Symptom prevalence. The Memorial Symptom Assessment Scale (MSAS) [21, 22] was used to assess 32 cancer-related symptoms. Frequency, severity and distress were rated for present symptoms. Eight symptoms were evaluated in terms of severity and distress alone as using a frequency scale was not meaningful for these items (e.g., mouth sores). Participants could also write down additional symptoms. Symptoms were scored on a four-point Likert scale (1–4) for frequency and severity, and on a five-point Likert scale (0–4) for distress. Following previous literature, and based on the fact that correlation between the three perspectives was high, symptom scores were derived by adding frequency, severity, and distress scores and dividing this sum by three. We did not calculate, as suggested by previous authors, one total score for the scale, as a principal component analysis on our data revealed that only 22% of the variability was shared among the items. Note that as a result of the many missing data, we decided to exclude the item “Problems with sexual interest or activity.” The following results thus are based on 31 symptoms.

Fatigue and other anemia-related symptoms. Two components of the Functional Assessment of Chronic Illness Therapy (FACIT) Measurement System, the FACIT-Fatigue scale and the Anemia Additional Concerns scale were used to measure fatigue and other anemia-related symptoms [23]. The FACIT-Fatigue scale is a unidimensional measure of fatigue that contains 13 items. With the Anemia Additional Concerns scale, 7 additional miscellaneous symptoms related to anemia were evaluated. Symptoms are rated on a five-point Likert scale; scores are summed yielding total scores from 0–52 and 0–28, respectively. Higher scores mean less fatigue and other anemia related symptoms i.e., a negative scale [23]. The instruments were validated in a sample of 50 patients with various malignancies. The FACIT-Fatigue scale showed good test-retest reliability (r = 0.87) and internal consistency (α = 0.93). Convergent validity of the scale was supported by high correlations with validated measures of fatigue. The scale discriminated patients by haemoglobin (Hb) level and functional status. A cut-off score of 43 discriminated best between anemic cancer patients and the general United States population [24]. The Anemia Additional Concerns scale showed good stability (r = .84), the somewhat lower internal consistency (α = 0.59) is likely due to the rather diverse items (e.g., motivation for usual activity, chest pain). The scale differentiated patients by functional status and Hb level [23, 25]. Validated German versions of the FACIT-Fatigue scale and the Anemia Additional Concerns scale were used [26]. In the current study, Cronbach’s α was 0.93 for the FACIT-Fatigue scale and 0.54 for the Anemia Additional Concerns scale at T1.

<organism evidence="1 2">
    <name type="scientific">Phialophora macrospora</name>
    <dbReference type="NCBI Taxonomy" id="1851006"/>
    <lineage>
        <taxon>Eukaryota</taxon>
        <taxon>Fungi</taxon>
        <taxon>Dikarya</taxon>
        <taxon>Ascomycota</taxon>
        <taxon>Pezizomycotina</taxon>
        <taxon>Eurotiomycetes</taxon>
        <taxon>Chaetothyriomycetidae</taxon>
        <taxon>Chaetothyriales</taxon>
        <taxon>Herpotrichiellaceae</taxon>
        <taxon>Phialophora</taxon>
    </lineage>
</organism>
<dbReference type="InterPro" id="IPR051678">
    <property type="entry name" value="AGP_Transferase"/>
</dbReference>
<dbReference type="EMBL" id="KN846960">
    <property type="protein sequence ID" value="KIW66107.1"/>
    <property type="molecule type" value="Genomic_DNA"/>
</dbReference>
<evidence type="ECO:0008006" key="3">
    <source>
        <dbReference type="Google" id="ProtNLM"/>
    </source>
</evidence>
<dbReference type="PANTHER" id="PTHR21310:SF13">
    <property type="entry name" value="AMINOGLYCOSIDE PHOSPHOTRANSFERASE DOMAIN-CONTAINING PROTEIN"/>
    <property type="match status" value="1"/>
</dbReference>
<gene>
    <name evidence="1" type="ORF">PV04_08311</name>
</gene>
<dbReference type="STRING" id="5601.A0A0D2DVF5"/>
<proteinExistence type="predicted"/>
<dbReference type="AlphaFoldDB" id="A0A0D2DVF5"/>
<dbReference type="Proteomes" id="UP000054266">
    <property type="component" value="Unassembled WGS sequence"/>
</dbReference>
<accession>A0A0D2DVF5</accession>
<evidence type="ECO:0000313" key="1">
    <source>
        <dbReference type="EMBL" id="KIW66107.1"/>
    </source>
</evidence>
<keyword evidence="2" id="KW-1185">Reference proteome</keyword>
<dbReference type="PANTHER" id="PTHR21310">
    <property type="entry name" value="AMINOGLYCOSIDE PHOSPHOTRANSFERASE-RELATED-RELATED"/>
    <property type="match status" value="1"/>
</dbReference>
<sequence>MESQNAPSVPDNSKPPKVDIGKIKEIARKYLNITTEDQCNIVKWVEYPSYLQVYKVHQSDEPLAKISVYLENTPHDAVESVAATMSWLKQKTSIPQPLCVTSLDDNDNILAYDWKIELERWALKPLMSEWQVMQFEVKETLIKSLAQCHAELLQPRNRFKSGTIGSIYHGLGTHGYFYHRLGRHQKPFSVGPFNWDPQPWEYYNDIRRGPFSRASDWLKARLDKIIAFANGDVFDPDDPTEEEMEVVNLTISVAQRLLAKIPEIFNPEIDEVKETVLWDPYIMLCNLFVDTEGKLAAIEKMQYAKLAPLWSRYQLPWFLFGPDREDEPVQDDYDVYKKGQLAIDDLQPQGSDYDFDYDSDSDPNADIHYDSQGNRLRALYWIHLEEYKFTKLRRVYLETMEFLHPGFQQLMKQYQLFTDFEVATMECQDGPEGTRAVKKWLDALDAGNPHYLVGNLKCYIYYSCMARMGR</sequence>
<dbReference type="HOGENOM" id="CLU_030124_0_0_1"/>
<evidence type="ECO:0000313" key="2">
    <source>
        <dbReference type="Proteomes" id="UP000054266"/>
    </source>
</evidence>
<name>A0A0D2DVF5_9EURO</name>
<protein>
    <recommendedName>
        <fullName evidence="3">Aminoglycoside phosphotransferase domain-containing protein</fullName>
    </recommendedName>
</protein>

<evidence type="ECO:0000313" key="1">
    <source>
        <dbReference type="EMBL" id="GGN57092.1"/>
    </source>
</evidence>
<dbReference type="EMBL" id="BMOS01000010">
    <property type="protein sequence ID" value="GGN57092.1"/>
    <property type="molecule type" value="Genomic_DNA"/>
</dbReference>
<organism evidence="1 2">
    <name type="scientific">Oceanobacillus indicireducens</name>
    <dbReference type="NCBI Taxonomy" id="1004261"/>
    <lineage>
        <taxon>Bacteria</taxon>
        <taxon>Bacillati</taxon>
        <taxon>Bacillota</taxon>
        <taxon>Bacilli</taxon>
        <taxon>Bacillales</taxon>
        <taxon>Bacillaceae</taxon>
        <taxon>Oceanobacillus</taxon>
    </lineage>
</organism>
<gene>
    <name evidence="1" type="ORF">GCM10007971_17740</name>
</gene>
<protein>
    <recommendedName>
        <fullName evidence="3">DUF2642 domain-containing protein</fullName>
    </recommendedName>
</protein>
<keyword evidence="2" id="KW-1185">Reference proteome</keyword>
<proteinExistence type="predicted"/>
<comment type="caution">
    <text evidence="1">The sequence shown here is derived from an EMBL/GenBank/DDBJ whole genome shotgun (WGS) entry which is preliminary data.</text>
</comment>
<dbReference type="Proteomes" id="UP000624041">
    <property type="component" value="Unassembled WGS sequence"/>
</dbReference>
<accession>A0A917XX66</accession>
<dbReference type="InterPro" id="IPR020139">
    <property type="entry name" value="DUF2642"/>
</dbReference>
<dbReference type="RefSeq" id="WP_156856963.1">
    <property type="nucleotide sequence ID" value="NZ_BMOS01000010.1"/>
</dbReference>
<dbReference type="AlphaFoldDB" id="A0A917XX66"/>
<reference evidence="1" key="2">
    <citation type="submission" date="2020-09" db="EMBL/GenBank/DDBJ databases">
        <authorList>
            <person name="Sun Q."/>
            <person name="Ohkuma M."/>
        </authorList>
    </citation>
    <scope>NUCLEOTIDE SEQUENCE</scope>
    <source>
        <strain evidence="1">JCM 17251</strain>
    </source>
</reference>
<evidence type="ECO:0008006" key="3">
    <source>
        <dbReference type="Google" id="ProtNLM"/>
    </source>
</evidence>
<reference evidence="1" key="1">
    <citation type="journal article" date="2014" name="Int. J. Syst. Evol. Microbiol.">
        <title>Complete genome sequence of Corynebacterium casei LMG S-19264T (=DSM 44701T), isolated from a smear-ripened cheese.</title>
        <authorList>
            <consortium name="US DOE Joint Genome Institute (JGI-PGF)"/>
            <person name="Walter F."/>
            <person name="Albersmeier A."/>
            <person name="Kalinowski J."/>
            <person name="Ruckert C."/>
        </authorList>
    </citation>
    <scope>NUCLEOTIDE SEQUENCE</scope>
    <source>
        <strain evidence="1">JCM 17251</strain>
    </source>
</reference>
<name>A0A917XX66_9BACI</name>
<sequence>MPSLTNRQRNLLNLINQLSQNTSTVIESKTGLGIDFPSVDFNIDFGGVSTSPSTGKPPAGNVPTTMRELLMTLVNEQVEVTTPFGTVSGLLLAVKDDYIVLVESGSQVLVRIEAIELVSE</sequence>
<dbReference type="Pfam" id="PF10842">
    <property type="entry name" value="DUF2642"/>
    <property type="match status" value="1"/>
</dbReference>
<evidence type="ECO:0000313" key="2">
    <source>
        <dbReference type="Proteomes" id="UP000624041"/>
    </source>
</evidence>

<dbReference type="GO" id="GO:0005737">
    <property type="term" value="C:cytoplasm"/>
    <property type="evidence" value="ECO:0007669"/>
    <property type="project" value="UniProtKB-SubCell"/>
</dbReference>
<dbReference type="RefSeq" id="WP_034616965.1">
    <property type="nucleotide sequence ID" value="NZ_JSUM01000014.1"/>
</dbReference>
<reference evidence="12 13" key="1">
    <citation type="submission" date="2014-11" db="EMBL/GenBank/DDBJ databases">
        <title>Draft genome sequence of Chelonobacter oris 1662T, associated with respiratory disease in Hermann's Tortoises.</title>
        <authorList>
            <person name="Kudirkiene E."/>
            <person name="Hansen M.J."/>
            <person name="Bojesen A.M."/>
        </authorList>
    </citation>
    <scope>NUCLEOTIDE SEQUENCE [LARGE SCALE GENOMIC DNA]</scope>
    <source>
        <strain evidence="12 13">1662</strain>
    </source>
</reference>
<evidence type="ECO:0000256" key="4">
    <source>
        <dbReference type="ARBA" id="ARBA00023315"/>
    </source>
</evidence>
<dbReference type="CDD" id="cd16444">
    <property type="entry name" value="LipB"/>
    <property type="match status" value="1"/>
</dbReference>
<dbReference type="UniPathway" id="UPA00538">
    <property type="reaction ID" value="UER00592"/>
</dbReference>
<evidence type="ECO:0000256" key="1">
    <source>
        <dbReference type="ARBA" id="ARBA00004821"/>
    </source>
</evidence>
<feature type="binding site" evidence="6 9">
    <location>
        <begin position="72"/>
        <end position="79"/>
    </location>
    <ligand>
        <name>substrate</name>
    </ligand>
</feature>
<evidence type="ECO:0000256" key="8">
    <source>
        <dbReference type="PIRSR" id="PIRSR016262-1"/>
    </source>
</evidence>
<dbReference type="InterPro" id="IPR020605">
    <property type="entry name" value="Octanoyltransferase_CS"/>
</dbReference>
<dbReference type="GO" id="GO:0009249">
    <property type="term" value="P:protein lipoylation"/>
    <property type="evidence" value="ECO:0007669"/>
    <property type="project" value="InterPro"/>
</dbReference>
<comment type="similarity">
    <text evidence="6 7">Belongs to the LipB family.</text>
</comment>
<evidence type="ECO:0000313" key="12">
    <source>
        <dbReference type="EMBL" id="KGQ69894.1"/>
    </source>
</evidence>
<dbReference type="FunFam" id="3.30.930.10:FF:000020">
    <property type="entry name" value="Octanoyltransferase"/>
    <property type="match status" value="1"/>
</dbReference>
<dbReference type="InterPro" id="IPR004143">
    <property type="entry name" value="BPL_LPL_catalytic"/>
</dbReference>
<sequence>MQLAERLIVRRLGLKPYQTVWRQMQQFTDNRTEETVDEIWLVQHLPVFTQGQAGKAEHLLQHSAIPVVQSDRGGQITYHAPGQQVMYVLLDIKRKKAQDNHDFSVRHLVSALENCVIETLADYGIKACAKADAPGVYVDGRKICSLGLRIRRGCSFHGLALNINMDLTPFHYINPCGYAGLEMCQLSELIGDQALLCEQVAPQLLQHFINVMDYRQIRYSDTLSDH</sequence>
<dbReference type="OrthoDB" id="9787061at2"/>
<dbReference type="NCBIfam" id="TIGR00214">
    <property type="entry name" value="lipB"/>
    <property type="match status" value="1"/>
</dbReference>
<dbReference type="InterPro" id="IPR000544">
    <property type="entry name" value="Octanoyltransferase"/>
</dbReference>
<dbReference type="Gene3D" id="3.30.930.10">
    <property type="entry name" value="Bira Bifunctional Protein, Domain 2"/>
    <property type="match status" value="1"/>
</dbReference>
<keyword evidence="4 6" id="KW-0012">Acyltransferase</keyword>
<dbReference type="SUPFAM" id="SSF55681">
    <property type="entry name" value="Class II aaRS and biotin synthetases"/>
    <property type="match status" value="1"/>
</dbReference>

Depression and anxiety. The Hospital Anxiety and Depression Scale (HADS) was used to measure anxiety and depression, two different but overlapping and often concurrently present conditions [27]. This screening instrument for non-psychiatric patients does not assess somatic symptoms, and the items focus on mild symptoms [28]. The subscales for anxiety and depression each contain 7 items, rated on a four-point Likert scale; scores are summed yielding total scores from 0–21 for each subscale. For this German version of the HADS; Cronbach’s α was 0.80 for the anxiety and 0.81 for the depression subscales [27]. Test-retest reliability was 0.72 for anxiety and 0.75 for depression, for an interval of ≤6 weeks. In a sample of 199 German speaking cancer patients; the HADS detected depressive disorders diagnosed by DMS IV by standardised clinical interview with a sensitivity of 79% and a specificity of 76% [29]. In the current study, Cronbach’s α was 0.81 for anxiety and 0.86 for depression.

Physical performance and clinical data. Participants estimated their physical performance on the scale of the Eastern Cooperative Oncology Group (ECOG-PS). The scale contains one item on a five-point scale using verbal descriptors, with 0 referring to “fully active” and 4 referring to “completely disabled” [30, 31]. The scale is usually completed by a clinician observing the patient, but patients’ self-report has also been used [32, 33]. Demographic and clinical data, including Hb when available and anemia treatments, were obtained from the medical records.

Since the ECOG-PS and the MSAS were not available in German, these instruments were translated into German in a culturally sensitive way with forwards and backwards translation [34–36].

Data analysis